Director M. Night Shyamalan has always been the case of cinematic scrutiny and sometimes movie frustration when it comes to his feature films. While he had directed movies like 1992’s Praying with Anger and 1998’s Wide Awake, many moviegoers were introduced to Shyamalan with his 1999 supernatural horror The Sixth Sense, which starred actor Bruce Willis and young upcoming actor Haley Hoe Osmond. From his critical acclaim from both critics and moviegoers of that movie, Shyamalan followed The Sixth Sense with the 2000 superhero movie Unbreakable, which starred Bruce Willis again as well as actor Samuel L. Jackson in the lead roles. While not as met with universal acclaim as he did his previous film, Shyamalan’s Unbreakable was well-received and has gain quite a cult following amongst its viewers. After Unbreakable, however, Shyamalan’s movies were less-than satisfactory, with many (critics and moviegoing audience viewers alike) finding the films like 2002’s sci-fi thriller Signs, 2004’s psychological mystery The Village, 2006’s fantasy drama The Lady in the Water, and 2008’s post-apocalyptic psychological film The Happening to be subpar and weaker movies to what both The Sixth Sense and (to a lesser extent) Unbreakable were able to achieve in movie entertainment, with some sighting that Shyamalan’s weak story / script handling as well as his commonplace “twists” that appear at the end of the film. Even worse were some completely deplorable cinematic motion pictures, including 2010’s The Last Airbender and 2013’s After Earth, which were met with both critical and commercial box office failures. In 2016, Shyamalan released Split, a psychological horror film that starred actor James McAvoy, that regained the public’s interest in the director’s movie, citing the feature as a welcomed “returned to form” for Shyamalan’s works as well as receiving critical positive reviews and praise alike and garnishing roughly $278 million against its $9 million production budget. Now, two years after the success of Spilt, Universal Pictures (along with Blinding Edge Pictures and Blumhouse Productions) and director M. Night Shyamalan present the follow-up sequel to both Unbreakable and Spilt with the crossover motion picture titled Glass. Does Shyamalan’s latest feature find strength within superhero origins or does the director’s ambition exceeds the narrative story he wished to tell. Read more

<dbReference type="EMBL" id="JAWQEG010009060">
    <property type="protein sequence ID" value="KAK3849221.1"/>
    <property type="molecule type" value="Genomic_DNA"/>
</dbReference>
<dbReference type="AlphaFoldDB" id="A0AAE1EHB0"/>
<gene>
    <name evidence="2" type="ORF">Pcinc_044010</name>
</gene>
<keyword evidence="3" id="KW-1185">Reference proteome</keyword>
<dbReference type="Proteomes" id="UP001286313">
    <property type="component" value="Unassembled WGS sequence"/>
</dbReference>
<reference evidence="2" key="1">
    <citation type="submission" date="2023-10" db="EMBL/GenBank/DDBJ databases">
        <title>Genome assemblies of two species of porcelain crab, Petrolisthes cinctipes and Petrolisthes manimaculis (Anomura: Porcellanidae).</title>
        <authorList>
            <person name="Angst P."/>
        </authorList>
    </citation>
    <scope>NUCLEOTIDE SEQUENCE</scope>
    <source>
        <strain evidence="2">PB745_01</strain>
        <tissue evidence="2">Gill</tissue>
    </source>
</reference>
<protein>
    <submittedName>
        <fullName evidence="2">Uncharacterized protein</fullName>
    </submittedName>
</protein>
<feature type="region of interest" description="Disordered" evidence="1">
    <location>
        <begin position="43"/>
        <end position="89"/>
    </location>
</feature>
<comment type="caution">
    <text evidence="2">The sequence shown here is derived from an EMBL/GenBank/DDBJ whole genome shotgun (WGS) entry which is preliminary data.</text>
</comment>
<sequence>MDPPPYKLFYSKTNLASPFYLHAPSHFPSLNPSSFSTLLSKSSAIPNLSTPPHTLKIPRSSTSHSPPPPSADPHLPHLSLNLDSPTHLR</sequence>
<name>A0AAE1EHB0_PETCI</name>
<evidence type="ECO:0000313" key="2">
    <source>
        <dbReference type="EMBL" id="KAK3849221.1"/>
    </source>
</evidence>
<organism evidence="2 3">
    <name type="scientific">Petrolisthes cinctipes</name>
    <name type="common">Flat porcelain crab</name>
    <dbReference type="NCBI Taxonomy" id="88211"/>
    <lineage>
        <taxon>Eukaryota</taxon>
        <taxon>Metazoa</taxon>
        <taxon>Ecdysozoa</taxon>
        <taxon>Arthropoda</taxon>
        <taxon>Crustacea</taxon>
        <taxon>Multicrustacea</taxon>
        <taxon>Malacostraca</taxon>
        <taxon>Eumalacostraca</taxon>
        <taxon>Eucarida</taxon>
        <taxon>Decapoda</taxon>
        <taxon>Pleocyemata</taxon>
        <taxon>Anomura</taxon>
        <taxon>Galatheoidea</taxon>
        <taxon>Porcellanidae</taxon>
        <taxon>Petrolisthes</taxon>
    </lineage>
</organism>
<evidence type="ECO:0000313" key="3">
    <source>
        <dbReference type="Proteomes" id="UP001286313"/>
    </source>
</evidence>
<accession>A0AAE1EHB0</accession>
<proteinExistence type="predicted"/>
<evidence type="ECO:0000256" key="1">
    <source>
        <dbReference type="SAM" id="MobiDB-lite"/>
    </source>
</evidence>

Mortal Engines (2018) Review